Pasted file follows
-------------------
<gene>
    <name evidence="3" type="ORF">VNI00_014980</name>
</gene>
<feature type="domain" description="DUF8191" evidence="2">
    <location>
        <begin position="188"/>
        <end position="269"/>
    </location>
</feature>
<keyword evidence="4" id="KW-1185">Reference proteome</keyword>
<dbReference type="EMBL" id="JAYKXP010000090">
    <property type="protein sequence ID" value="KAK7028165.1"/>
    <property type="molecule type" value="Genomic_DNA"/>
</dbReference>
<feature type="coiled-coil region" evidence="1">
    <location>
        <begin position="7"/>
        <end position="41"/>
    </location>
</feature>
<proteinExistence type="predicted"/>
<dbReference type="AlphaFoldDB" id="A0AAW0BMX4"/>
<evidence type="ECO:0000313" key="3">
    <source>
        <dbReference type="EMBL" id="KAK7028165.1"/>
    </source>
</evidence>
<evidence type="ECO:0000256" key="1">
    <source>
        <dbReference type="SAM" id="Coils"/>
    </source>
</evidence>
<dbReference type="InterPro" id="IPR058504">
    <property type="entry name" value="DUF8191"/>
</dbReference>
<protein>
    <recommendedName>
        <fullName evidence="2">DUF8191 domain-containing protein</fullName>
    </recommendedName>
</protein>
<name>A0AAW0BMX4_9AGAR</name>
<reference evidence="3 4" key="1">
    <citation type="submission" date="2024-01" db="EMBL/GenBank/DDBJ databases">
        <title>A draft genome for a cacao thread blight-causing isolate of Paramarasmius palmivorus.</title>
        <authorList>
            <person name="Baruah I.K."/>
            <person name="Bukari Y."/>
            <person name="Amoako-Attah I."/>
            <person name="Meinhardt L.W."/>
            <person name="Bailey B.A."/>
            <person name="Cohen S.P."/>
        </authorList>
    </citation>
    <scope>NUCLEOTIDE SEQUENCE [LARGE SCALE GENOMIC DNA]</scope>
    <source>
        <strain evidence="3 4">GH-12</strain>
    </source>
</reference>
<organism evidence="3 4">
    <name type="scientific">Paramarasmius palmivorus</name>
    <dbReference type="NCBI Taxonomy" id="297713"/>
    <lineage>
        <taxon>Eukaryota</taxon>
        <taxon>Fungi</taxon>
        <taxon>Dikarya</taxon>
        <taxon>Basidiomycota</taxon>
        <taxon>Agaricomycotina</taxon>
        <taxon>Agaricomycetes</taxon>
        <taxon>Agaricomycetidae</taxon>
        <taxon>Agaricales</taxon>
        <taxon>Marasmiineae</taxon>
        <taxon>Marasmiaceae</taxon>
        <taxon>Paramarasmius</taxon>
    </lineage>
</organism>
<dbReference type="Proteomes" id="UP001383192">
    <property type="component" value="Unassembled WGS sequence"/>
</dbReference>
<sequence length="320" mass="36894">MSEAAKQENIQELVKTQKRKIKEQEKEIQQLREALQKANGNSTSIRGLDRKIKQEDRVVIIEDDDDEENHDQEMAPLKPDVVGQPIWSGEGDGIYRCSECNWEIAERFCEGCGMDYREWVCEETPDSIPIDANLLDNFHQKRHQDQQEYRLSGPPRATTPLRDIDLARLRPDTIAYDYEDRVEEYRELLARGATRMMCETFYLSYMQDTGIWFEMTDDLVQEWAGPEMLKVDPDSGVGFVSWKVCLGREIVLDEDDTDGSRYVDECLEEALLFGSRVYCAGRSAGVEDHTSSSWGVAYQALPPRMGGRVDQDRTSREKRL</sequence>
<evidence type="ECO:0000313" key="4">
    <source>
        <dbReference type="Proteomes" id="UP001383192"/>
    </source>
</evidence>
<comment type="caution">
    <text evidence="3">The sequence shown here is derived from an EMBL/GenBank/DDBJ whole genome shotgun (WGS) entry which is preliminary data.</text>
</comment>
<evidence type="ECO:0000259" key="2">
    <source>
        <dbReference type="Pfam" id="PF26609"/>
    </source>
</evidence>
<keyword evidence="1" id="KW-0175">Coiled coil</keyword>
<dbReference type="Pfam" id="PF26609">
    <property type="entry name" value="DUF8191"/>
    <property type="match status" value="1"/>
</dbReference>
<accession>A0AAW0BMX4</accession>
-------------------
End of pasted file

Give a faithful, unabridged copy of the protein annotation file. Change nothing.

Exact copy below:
<gene>
    <name evidence="3" type="ORF">VNI00_014980</name>
</gene>
<feature type="domain" description="DUF8191" evidence="2">
    <location>
        <begin position="188"/>
        <end position="269"/>
    </location>
</feature>
<keyword evidence="4" id="KW-1185">Reference proteome</keyword>
<dbReference type="EMBL" id="JAYKXP010000090">
    <property type="protein sequence ID" value="KAK7028165.1"/>
    <property type="molecule type" value="Genomic_DNA"/>
</dbReference>
<feature type="coiled-coil region" evidence="1">
    <location>
        <begin position="7"/>
        <end position="41"/>
    </location>
</feature>
<proteinExistence type="predicted"/>
<dbReference type="AlphaFoldDB" id="A0AAW0BMX4"/>
<evidence type="ECO:0000313" key="3">
    <source>
        <dbReference type="EMBL" id="KAK7028165.1"/>
    </source>
</evidence>
<evidence type="ECO:0000256" key="1">
    <source>
        <dbReference type="SAM" id="Coils"/>
    </source>
</evidence>
<dbReference type="InterPro" id="IPR058504">
    <property type="entry name" value="DUF8191"/>
</dbReference>
<protein>
    <recommendedName>
        <fullName evidence="2">DUF8191 domain-containing protein</fullName>
    </recommendedName>
</protein>
<name>A0AAW0BMX4_9AGAR</name>
<reference evidence="3 4" key="1">
    <citation type="submission" date="2024-01" db="EMBL/GenBank/DDBJ databases">
        <title>A draft genome for a cacao thread blight-causing isolate of Paramarasmius palmivorus.</title>
        <authorList>
            <person name="Baruah I.K."/>
            <person name="Bukari Y."/>
            <person name="Amoako-Attah I."/>
            <person name="Meinhardt L.W."/>
            <person name="Bailey B.A."/>
            <person name="Cohen S.P."/>
        </authorList>
    </citation>
    <scope>NUCLEOTIDE SEQUENCE [LARGE SCALE GENOMIC DNA]</scope>
    <source>
        <strain evidence="3 4">GH-12</strain>
    </source>
</reference>
<organism evidence="3 4">
    <name type="scientific">Paramarasmius palmivorus</name>
    <dbReference type="NCBI Taxonomy" id="297713"/>
    <lineage>
        <taxon>Eukaryota</taxon>
        <taxon>Fungi</taxon>
        <taxon>Dikarya</taxon>
        <taxon>Basidiomycota</taxon>
        <taxon>Agaricomycotina</taxon>
        <taxon>Agaricomycetes</taxon>
        <taxon>Agaricomycetidae</taxon>
        <taxon>Agaricales</taxon>
        <taxon>Marasmiineae</taxon>
        <taxon>Marasmiaceae</taxon>
        <taxon>Paramarasmius</taxon>
    </lineage>
</organism>
<dbReference type="Proteomes" id="UP001383192">
    <property type="component" value="Unassembled WGS sequence"/>
</dbReference>
<sequence length="320" mass="36894">MSEAAKQENIQELVKTQKRKIKEQEKEIQQLREALQKANGNSTSIRGLDRKIKQEDRVVIIEDDDDEENHDQEMAPLKPDVVGQPIWSGEGDGIYRCSECNWEIAERFCEGCGMDYREWVCEETPDSIPIDANLLDNFHQKRHQDQQEYRLSGPPRATTPLRDIDLARLRPDTIAYDYEDRVEEYRELLARGATRMMCETFYLSYMQDTGIWFEMTDDLVQEWAGPEMLKVDPDSGVGFVSWKVCLGREIVLDEDDTDGSRYVDECLEEALLFGSRVYCAGRSAGVEDHTSSSWGVAYQALPPRMGGRVDQDRTSREKRL</sequence>
<evidence type="ECO:0000313" key="4">
    <source>
        <dbReference type="Proteomes" id="UP001383192"/>
    </source>
</evidence>
<comment type="caution">
    <text evidence="3">The sequence shown here is derived from an EMBL/GenBank/DDBJ whole genome shotgun (WGS) entry which is preliminary data.</text>
</comment>
<evidence type="ECO:0000259" key="2">
    <source>
        <dbReference type="Pfam" id="PF26609"/>
    </source>
</evidence>
<keyword evidence="1" id="KW-0175">Coiled coil</keyword>
<dbReference type="Pfam" id="PF26609">
    <property type="entry name" value="DUF8191"/>
    <property type="match status" value="1"/>
</dbReference>
<accession>A0AAW0BMX4</accession>